Correspondent in Brussels
The European Commission should take over the “equitable” relocation of Afghan refugees after the Taliban take over their country, said Wednesday the president of the European Parliament, David Sassoli.
Speaking to journalists during an official visit to Lithuania yesterday, Sassoli said that Kabul’s fall to the Taliban and the images of Afghans desperate to flee their country “Promote a wave of migration” in Europe and that the block “will have to show that it cares about respecting ethics.” Therefore, “I believe that the Commission could have the task of an equitable redistribution among all European countries,” said Sassoli, together with Lithuanian Prime Minister Ingrida Simonyte, who for her part supported this thesis saying that “I believe that the Commission can fulfill this task well and with equanimity … I think this can also be done quickly.
Sassoli’s statements add to calls to grant asylum to Afghans who have been endangered by the rise to power of the Taliban. However, for now most European governments have been more reluctant than at the time of the massive arrival of Syrian refugees and the general tone of the member countries is oriented rather to close the borders as a first measure. In this case, it is also not an idea held by countries such as Hungary or Poland and the other members of the Visegrad Group, but rather the partisan theses of not admitting Afghan refugees systematically have been defended in the first place by the French president, Emmanuel Macron.
Most of the countries involved in military operations in Afghanistan have chosen to repatriate only the families of those Afghans who have collaborated directly with them. The European Union itself has not yet been able to do the same, despite the fact that countries like Spain have offered to host those Afghans who worked in European programs long-lasting and considered to be the target of retaliation by the Taliban, at least while a division between the countries is decided.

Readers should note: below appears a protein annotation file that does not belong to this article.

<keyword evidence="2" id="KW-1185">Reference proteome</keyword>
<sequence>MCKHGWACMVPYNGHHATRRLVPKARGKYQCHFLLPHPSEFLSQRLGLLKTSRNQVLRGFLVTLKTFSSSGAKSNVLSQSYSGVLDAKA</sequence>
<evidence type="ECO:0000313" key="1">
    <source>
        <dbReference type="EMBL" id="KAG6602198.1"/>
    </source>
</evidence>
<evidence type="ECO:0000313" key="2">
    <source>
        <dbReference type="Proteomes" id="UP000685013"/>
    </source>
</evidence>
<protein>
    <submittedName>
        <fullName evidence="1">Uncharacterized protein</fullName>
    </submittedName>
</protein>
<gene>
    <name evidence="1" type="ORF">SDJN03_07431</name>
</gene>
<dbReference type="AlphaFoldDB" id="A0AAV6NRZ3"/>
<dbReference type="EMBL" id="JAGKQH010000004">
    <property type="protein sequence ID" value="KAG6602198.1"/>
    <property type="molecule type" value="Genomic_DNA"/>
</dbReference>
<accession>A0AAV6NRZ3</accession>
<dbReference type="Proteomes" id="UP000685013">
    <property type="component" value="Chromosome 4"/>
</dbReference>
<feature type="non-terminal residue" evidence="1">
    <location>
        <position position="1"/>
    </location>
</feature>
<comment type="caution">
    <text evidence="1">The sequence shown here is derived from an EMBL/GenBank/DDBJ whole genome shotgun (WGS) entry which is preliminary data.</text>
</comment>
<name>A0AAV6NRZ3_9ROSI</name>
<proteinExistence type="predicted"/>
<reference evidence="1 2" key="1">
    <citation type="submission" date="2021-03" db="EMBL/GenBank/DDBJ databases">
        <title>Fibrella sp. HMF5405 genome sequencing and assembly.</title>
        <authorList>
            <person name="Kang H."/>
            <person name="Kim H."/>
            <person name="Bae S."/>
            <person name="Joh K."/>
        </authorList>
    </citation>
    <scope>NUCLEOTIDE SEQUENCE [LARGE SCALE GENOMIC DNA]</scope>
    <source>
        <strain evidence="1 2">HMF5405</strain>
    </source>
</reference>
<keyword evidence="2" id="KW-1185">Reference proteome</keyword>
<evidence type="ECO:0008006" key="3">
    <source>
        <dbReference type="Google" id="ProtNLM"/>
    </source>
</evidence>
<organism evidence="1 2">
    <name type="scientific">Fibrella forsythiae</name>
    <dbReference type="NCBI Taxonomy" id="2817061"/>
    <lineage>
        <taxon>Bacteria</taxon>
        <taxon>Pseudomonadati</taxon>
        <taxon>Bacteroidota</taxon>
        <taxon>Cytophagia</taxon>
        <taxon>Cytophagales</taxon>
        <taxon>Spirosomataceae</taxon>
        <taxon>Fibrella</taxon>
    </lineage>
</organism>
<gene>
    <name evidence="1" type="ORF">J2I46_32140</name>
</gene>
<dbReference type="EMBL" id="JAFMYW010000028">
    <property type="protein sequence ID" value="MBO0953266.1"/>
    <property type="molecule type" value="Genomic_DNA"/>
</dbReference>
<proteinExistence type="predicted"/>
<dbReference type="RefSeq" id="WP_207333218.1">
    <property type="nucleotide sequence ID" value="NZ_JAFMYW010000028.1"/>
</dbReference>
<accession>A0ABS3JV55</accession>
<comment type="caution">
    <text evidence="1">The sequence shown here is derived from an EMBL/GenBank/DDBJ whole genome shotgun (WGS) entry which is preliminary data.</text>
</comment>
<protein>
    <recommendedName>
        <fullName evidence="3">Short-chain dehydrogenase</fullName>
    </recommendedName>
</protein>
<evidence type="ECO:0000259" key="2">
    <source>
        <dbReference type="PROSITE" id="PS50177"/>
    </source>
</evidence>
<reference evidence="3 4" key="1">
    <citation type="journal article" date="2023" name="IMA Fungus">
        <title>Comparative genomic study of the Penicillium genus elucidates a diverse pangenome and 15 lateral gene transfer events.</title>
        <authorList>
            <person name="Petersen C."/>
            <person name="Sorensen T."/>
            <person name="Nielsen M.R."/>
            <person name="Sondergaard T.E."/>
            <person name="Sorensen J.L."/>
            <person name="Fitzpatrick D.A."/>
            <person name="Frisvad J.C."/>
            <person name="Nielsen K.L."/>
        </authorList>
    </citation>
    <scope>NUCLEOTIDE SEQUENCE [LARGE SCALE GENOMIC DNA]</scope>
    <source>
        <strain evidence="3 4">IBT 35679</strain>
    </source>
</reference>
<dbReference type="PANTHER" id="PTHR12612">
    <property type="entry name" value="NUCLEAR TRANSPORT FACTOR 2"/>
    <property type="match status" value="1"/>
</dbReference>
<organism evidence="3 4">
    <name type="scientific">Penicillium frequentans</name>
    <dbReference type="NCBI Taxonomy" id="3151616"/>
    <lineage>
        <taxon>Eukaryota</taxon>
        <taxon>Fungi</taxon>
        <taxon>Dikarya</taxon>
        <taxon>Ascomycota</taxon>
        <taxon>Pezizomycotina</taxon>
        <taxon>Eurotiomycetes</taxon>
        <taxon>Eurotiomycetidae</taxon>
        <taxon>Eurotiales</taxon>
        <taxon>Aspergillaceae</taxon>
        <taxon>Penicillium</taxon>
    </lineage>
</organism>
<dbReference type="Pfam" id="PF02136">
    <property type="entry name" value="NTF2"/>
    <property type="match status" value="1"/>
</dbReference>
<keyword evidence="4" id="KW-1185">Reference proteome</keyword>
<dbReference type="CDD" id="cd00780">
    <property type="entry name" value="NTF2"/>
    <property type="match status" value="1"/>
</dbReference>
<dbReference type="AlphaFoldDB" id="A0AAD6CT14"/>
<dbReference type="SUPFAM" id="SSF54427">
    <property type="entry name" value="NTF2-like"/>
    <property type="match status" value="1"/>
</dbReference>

The same policy as with the Syrians
The only one who has been openly in favor of programming the reception of refugees has been the German Chancellor, Angela Merkel, who is retiring because she does not appear in the September elections.
Other countries propose that the same policy as in the case of the Syrians and proposed to Turkey take care of them in exchange for money. But even in Ankara, opposition political forces have called on President Erdogan not to accept that principle and to refrain from attracting more refugees to the country.
In fact, since the previous Syrian refugee crisis, the EU has not yet been able to reform asylum law despite the fact that everyone agrees that the one that currently exists does not work or is operational enough to even assume the usual flow of boats that cross the Mediterranean.
Meanwhile, the United States has begun landing Afghan refugees in Balkan countries. Albania, North Macedonia and Kosovo they have agreed to temporarily host the Afghans that the Americans are evacuating from Kabul. Kosovo President Vjosa Osmani said she was contacted by US President Joe Biden last month with a request to temporarily house Afghan refugees. “Without hesitation or conditioning, I have given my consent to such a humanitarian operation,” he said on social media.